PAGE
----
10+ Year Member
Dec 16, 2007
Hi everyone,

Today I was fortunate enough to shadow a private practice interventional cardiologist and saw a whopping 8 cases in one day.

In the few minutes of lunch break we had, I tried really probing my mentor for a ten year outlook in terms of research and expansion in intervention but he was quite vague mentioning perhaps valve replacements and septal defects...

I also ran into an EP but he didn't go into specifics either for his field...

So overall, I don't really have a sense of what the field could be like in 10 years (when I would actually start working).

I want to be in something that will constantly grow, expand, and change (academic setting as well). So I am currently in between cards and hem/onc but sort of towards hem/onc after today.

Summary - two questions

1) What is your overall standpoint on the ten year outlook for interventional and EP cards individually in terms of research and expansion?

2) Where does a low life medical student try to find editorials/reviews/big picture thinkers of the respective fields?

Thank you for your opinions and information.
Feb 18, 2010
It is hard to accurately predict how any field would be like in 10 years time. More so when you are busy private practice cardiologists. It's foolish to decide between two totally different specialties based on these two interactions.

While it is hard to look into the crystal ball, it is much easier to look back at what happened in the last 10 years, as a measure of how the field "grows, expands and changes". A few things that happened in Cardiology in the last 10 years, off the top of my head:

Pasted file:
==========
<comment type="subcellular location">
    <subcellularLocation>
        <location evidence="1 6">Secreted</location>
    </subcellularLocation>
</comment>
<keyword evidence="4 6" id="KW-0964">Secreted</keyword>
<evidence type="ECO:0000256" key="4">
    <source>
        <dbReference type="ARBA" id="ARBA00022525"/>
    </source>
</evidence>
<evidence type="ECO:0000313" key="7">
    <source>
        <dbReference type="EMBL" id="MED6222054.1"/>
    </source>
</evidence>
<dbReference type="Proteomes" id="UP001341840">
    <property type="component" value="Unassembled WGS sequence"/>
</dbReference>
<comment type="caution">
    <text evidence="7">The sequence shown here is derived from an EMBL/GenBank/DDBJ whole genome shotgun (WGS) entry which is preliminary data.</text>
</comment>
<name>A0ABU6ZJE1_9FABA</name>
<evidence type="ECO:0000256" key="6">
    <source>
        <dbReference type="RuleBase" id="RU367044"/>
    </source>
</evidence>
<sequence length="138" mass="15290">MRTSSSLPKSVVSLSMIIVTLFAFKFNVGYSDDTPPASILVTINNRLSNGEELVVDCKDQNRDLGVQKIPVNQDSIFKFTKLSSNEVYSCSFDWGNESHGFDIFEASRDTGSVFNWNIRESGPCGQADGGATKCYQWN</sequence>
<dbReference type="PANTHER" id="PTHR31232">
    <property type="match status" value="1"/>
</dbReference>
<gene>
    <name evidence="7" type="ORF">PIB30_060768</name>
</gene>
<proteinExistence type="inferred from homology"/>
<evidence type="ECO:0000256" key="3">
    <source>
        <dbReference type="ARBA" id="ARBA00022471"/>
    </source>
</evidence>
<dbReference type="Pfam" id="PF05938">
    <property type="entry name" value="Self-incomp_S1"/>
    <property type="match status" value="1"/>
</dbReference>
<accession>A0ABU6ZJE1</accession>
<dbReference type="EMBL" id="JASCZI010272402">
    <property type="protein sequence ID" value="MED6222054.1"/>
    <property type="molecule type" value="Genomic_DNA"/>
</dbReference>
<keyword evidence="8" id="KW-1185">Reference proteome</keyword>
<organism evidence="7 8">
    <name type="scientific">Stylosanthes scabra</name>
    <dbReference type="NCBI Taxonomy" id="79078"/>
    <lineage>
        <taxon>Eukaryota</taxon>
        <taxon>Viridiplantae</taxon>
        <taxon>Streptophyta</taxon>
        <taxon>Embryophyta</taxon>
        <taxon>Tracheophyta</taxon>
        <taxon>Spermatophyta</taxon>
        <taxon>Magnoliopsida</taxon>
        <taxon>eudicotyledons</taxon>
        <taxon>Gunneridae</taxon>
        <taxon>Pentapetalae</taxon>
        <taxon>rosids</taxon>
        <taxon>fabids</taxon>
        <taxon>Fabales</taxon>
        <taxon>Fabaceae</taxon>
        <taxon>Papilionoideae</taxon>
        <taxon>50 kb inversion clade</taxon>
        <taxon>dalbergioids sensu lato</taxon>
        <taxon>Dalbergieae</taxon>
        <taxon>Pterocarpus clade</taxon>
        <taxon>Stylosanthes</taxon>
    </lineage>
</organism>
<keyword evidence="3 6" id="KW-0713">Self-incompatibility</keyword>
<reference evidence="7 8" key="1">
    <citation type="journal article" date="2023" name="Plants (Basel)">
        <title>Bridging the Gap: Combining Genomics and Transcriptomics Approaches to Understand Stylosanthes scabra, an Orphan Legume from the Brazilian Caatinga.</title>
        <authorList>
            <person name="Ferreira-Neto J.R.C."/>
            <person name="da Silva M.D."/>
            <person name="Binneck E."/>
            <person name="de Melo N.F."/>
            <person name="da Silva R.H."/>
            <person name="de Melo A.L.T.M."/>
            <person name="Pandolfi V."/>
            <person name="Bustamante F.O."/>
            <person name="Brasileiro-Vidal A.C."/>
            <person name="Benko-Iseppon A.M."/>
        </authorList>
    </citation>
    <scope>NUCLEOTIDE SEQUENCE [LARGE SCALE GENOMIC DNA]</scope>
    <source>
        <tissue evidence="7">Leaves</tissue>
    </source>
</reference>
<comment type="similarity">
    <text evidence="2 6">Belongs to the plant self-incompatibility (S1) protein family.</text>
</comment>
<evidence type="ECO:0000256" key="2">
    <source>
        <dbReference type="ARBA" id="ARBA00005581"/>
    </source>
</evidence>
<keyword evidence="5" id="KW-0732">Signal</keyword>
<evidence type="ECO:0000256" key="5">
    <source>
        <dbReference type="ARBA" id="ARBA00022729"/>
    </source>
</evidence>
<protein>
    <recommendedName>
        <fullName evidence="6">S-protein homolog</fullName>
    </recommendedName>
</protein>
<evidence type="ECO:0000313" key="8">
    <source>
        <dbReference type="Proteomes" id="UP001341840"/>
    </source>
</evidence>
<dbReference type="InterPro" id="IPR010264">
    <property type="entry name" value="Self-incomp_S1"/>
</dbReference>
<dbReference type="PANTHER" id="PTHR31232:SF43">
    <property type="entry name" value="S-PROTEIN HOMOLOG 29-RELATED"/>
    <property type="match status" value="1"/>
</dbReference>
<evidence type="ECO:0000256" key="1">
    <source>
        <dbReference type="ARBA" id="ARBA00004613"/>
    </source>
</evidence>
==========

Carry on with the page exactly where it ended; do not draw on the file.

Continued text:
Interventional cards - Drug-eluting stents since 2003, currently 2nd generation and 3rd generation stents (not much different from iPods :laugh:), carotid stenting, percutaneous valve replacements, percutaneous ASD closures, percutaneous left atrial appendage occlusion...

EP - Advances in a-fib ablations, VT ablations, popularity of ICDs, biventricular devices, cardiac resynchronization devices...

Cardiology is much more than Interventional and EP. For instance, there have also been many advances in imaging (3D and 4D echocardiography, contrast echocardiography, cardiac CT, cardiac MRI, cardiac PET), heart failure and transplants (LVADs, artificial hearts), genetics and genomics (genome-wide associations, personalized medicine), preventive and general cardiology (advances in medical therapies and MI care), etc.

When you consider all that has happened in the last 10 years, it is unlikely that there won't be similar "growth, expansion and changes" in the next 10.

One measure of "growth, expansion and changes" in Cardiology research is the explosion in cardiology journals over the last 10 years... the two most reputed cardiology journals Circulation and JACC recently spawned 8 sibling journals in total to accomodate all the new research. There are several dedicated journals for every diagnosis and specialty out there - EP, interventional cardiology, heart failure, atrial fibrillation, cardiac CT, cardiac MRI, nuclear cardiology, etc.

This is just the Cards perspective, I am sure Hem/Onc also has had significant developments over the last 10 years, and will have more in the next 10.

Good luck!